Tall Paul spoke at length to the classes he visited. He described himself as part of a centuries-long line of storytellers. Hip-hop is how he delivers his message to a growing audience. “Hip-hop is also a powerful tool for connecting with youth and communities in general. Because it is such a widespread culture, and it is a culture and not just a music genre, it has a history.”


 
The history of hip-hop, something Paul spoke to with great passion, is larger than one group. “Hip-hop is rooted in the liberation of people of color. You know, so, when I can go places, to native communities or even non-native communities, and share my story, what I’m really doing is trying to inspire those people and do my part in trying to liberate them too.”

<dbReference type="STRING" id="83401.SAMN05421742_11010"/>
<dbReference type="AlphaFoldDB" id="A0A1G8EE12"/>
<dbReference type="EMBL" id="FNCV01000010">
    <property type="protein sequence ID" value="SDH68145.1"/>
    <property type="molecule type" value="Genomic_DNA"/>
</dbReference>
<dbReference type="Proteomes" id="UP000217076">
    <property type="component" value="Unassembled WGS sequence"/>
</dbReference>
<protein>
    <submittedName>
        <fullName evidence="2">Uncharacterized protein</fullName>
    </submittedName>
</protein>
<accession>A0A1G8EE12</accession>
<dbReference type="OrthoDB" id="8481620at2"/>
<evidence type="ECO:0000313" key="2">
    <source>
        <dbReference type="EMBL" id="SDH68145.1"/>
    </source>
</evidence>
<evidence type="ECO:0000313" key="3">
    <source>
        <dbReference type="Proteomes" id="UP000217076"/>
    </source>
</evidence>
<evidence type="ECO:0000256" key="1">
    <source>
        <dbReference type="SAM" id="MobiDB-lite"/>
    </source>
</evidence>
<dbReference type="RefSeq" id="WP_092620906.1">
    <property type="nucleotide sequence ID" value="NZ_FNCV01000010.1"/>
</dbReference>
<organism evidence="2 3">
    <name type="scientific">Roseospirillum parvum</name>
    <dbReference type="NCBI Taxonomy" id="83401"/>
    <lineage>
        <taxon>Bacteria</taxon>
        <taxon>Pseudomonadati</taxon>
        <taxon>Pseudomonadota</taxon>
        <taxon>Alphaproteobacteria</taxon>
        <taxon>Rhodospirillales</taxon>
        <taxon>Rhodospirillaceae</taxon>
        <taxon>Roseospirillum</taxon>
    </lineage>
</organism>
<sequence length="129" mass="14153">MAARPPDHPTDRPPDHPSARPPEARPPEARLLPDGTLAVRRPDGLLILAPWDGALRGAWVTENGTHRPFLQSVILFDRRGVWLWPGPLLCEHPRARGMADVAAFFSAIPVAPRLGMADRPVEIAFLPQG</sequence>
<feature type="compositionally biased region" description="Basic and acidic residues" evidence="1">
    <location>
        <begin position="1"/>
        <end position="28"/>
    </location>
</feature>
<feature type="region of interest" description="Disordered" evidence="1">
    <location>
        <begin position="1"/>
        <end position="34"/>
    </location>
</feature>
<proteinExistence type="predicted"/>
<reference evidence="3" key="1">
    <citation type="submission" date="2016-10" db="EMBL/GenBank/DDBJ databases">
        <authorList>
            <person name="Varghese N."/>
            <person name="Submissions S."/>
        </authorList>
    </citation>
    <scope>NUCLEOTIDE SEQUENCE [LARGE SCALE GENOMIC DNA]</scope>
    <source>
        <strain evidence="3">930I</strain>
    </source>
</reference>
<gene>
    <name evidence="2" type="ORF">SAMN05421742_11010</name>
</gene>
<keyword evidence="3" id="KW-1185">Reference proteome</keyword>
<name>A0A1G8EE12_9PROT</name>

He helped students see how much the past matters to the present. “I’ve got to share how history made us who we are today: We are this way, and we have these struggles, because the white man gave us alcohol and gave us drugs, and took away our resources, literally killed off our animals so that we would starve and have to depend only on the government for rations. And they took our land from us, put us on reservations and inner cities that we were not used to, put us in boarding schools, stripped away our languages, and even outlawed them."

Why History Classrooms Need to Flip the Narrative 

Before heading back to LAX for his flight to Minneapolis, Tall Paul reflected on the increasing demand for visiting schools. “I think that’s the most important thing: You have to bring in Natives to teach their Native perspective. You can’t just be teaching something about Natives and not bring them in.”